Family Violence Death Review Committee report recommends changes in thinking and approach
Thu 25 Feb 2016
The Family Violence Death Review Committee (FVDRC) has released its Fifth Annual Report. The report focuses on the shifts in thinking about ...
The Family Violence Death Review Committee (FVDRC) has released its Fifth Annual Report.
The report focuses on the shifts in thinking about family violence that are needed if New Zealand is to develop an integrated family violence system.
It calls for a number of changes in the ways government and non-government organisations (NGOs) address family violence as a result.
Key messages of the Fifth Annual Report include:
- "there is a need to stop asking victims to keep themselves safe from abusive partners - practitioners need to proactively make sure victims are safe
- practitioners need to provide long-term assistance to victims rather than one-off safety advice
- there must be more focus on the person using violence, in addition to the victim – changing the behaviours of those using violence is the most effective way to prevent family violence
- violence must be recognised as being not just physical – it is also carried out through control, coercion, and intimidation. These behaviours trap victims."
The report includes a number of case studies to illustrate commonly held misconceptions about intimate partner violence and the response required from services. (There are additional case studies in the full report.)
The report argues that different thinking about family violence is required. This includes reframing:
- "family violence as a pattern of harm:
- compounded by structural inequities
- that is likely to have multiple victims - past, current and future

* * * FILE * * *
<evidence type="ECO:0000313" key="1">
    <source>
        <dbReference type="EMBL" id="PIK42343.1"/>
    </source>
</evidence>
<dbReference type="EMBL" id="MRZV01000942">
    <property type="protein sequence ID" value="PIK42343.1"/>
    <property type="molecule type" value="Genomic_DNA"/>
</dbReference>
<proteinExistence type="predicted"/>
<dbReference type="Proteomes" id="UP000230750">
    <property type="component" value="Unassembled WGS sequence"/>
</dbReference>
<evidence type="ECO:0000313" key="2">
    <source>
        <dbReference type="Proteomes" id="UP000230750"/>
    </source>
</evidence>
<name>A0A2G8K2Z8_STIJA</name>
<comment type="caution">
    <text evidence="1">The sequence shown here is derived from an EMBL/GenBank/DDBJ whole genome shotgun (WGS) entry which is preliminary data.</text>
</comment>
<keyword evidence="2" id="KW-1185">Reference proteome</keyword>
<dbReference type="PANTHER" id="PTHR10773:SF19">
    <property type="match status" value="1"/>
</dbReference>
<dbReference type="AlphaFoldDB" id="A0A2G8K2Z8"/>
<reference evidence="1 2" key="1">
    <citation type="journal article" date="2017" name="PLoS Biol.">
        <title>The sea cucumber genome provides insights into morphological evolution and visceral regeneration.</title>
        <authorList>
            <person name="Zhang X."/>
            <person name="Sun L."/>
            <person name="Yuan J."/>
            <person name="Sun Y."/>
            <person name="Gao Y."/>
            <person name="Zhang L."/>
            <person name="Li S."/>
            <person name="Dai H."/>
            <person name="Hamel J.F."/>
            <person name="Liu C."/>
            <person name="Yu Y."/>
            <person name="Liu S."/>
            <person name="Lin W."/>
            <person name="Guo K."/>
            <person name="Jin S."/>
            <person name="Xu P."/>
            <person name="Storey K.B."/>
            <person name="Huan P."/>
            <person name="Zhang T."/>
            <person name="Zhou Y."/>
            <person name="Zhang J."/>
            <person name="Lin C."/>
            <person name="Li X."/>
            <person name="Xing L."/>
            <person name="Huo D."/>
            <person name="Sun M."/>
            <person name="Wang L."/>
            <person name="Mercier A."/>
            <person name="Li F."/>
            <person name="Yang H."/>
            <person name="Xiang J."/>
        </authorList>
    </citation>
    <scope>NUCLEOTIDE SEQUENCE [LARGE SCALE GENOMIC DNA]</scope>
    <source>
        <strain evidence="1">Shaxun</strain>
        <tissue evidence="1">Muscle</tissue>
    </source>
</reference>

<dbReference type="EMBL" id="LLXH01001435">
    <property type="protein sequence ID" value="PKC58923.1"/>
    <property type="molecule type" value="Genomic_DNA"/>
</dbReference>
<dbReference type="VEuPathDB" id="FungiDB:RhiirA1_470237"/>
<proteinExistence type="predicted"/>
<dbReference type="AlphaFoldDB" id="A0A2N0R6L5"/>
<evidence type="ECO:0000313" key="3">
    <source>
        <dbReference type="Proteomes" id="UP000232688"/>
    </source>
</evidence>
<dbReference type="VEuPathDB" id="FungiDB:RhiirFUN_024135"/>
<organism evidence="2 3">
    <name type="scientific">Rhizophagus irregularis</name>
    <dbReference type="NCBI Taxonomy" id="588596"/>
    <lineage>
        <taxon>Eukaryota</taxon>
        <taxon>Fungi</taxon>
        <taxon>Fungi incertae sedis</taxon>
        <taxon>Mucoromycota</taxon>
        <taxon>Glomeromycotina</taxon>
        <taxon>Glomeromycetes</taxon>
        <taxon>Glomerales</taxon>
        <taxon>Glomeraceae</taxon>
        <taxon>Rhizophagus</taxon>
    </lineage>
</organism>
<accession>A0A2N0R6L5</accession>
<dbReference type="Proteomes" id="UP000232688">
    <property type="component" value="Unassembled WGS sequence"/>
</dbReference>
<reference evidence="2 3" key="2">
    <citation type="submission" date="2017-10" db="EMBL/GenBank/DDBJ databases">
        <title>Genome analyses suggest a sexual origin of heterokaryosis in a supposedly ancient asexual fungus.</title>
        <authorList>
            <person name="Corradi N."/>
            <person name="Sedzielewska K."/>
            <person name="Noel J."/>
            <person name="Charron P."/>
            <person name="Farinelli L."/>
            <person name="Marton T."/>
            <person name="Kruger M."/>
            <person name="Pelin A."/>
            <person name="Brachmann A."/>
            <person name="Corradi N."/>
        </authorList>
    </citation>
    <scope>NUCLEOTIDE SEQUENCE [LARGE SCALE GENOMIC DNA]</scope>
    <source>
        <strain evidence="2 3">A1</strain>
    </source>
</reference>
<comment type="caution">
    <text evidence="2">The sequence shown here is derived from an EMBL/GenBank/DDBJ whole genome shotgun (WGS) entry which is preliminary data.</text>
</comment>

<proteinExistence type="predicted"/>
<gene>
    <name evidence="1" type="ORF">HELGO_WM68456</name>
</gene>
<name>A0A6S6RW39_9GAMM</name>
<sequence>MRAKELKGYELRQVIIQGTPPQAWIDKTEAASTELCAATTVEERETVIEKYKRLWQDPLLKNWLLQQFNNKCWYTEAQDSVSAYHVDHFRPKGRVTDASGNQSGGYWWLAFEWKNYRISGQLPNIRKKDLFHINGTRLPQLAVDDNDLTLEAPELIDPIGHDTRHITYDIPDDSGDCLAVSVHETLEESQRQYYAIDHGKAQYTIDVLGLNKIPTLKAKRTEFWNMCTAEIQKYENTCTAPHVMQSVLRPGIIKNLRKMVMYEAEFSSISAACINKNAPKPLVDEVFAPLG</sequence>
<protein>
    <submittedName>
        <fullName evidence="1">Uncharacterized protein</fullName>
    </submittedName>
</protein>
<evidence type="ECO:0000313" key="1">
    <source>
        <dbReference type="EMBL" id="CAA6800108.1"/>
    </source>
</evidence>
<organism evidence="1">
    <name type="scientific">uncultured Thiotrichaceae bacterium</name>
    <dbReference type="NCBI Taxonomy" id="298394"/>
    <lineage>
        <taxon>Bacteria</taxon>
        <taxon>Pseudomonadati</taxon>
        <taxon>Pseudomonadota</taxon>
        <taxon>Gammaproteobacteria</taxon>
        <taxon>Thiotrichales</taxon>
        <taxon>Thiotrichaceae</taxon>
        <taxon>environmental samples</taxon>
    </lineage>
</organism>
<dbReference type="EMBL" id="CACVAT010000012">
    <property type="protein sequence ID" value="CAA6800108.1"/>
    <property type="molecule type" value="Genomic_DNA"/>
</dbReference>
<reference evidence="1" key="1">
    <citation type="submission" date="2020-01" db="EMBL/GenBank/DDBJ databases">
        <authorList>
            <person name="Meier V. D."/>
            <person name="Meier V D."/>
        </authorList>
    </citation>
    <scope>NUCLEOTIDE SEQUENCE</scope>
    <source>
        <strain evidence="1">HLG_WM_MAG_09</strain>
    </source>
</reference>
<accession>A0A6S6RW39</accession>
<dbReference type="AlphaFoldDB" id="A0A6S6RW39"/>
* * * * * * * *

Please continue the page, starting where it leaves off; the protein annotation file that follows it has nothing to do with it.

- IPV [intimate partner violence] as a form of entrapment
- victims' responses to IPV as acts of resistance, not acts of empowerment
- IPV and CAN [child abuse and neglect] as entangled forms of abuse with entangled intervention opportunities
- safety and empowerment as collective endeavours, which are dependent on systemic responses to people using violence
- prevention as taking place in a pre-violence space, to being intertwined with restorative and safety responses."
The report contains detailed discussion of the following issues:
- Mapping the current system: a "fragmented assortment of services and initiatives ... commonly underpinned by old ways of thinking about family violence"
- Responses that can cause harm, and more effective responses
- Reframing understandings of IPV and CAN. These are entangled forms of abuse which must be identified and addressed together. The impact of structural inequities needs to be understood and addressed.
- Developing a "road map" for moving towards an integrated family violence system. Shifts are needed in a range areas including integrating system responses, services, funding contracts and governance structures; responsive monitoring of complex system responses; and proactive long-term investment.
- Strengthening organisational responsiveness by the justice sector, Child, Youth and Family, and mental health and addition services
- Reflections on prevention
The report states that in the current system, "Necessary (but missing) infrastructure includes national and regional governance structures with a unified strategic vision; adequately resourced specialist family violence services; a common risk assessment,  risk management and response framework; nationally consistent information-sharing processes; and a skilled workforce with agreed practice standards." The report concludes, "Without change, we will continue to repeat inaccurate ways of thinking, which then contribute to potentially harmful ways of responding. We can, and must, interrupt this reinforcing and potentially fatal loop." The report does not contain updates on statistics on family violence deaths. A data report will be released by the committee later in 2016.